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James Keir FRS (1735–1820), chemist, geologist, industrialist and inventor
1735 September 20th. Born in Stirlingshire
Keir attended the Royal High School, Edinburgh, and studied medicine at the University of Edinburgh where he met Erasmus Darwin.
1857 Keir joined the army and was commissioned into the 61st Regiment (now the Gloucestershire Regiment) at the age of 22, serving in the West Indies and rising to the rank of Captain before resigning his commission in 1768.
He settled at Hill Top, West Bromwich where he made amateur chemical experiments and studied rocks.
In 1772 (with others) he leased a long-established glassworks at Amblecote near Stourbridge, which he managed. The partners included Samuel Skey (who manufactured vitriol near Bewdley) and John Taylor (1711-1775) (a leading Birmingham manufacturer). While there, Keir continued his chemical experiments, particularly into the properties of alkalies.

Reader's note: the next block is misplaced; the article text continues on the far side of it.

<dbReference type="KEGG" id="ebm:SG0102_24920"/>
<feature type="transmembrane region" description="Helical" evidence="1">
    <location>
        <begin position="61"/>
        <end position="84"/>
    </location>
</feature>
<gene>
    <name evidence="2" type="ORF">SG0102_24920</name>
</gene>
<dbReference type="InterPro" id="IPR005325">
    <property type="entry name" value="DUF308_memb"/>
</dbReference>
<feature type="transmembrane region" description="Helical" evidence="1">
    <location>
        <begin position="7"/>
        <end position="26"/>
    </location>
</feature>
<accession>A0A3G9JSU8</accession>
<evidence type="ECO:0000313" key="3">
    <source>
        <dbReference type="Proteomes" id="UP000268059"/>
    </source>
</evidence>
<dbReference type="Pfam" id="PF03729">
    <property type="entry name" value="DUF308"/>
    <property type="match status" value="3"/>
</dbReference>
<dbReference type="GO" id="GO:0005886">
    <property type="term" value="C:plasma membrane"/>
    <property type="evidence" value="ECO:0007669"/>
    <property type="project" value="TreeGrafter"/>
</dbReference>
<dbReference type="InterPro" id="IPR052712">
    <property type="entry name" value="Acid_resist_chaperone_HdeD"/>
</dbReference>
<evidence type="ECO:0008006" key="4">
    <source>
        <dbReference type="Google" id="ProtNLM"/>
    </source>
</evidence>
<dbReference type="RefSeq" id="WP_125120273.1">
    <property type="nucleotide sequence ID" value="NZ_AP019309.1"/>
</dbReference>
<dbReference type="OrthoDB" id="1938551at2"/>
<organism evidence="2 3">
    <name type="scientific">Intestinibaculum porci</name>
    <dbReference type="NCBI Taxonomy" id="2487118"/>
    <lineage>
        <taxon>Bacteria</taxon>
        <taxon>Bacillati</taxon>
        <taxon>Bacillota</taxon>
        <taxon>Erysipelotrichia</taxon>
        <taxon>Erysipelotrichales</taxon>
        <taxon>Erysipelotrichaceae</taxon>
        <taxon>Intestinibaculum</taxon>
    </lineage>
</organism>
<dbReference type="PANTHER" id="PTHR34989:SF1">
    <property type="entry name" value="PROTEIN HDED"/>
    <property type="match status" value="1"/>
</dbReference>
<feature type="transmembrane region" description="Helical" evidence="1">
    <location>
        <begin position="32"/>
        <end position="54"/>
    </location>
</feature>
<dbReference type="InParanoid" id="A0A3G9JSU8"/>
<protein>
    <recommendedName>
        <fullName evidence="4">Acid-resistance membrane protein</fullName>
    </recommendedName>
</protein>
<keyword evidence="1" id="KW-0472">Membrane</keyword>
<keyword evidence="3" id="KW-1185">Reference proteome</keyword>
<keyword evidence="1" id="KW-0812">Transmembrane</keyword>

In 1778 he gave up managing the glassworks, (though he retained a share in the business until at least 1789, in partnership with William Scott (of Stourbridge), a Stourbridge clothier and Skey's brother in law). He was then recruited to manage Matthew Boulton's Soho Manufactory near Handsworth.
In 1779 he patented a metal alloy made of copper, zinc and iron which could be forged hot or cold. Window frames made from this metal may still be found at Boulton's home, Soho House (now a museum).
In 1780, he and Alexander Blair (an old friend from his army days), set up a chemical works at Tipton to make alkali and soap. He and Blair opened a colliery, at Tividale, Dudley in 1794.
Keir supported the French Revolution, for which he drew considerable criticism. Interestingly, he later served as a colonel in the Staffordshire militia.
1820 October 11th. He died at West Bromwich and is buried on All Saints Church, Charlemont, West Bromwich.
Almost all of his papers were lost in a house fire in 1845.
He is remembered by the Moonstones in Birmingham.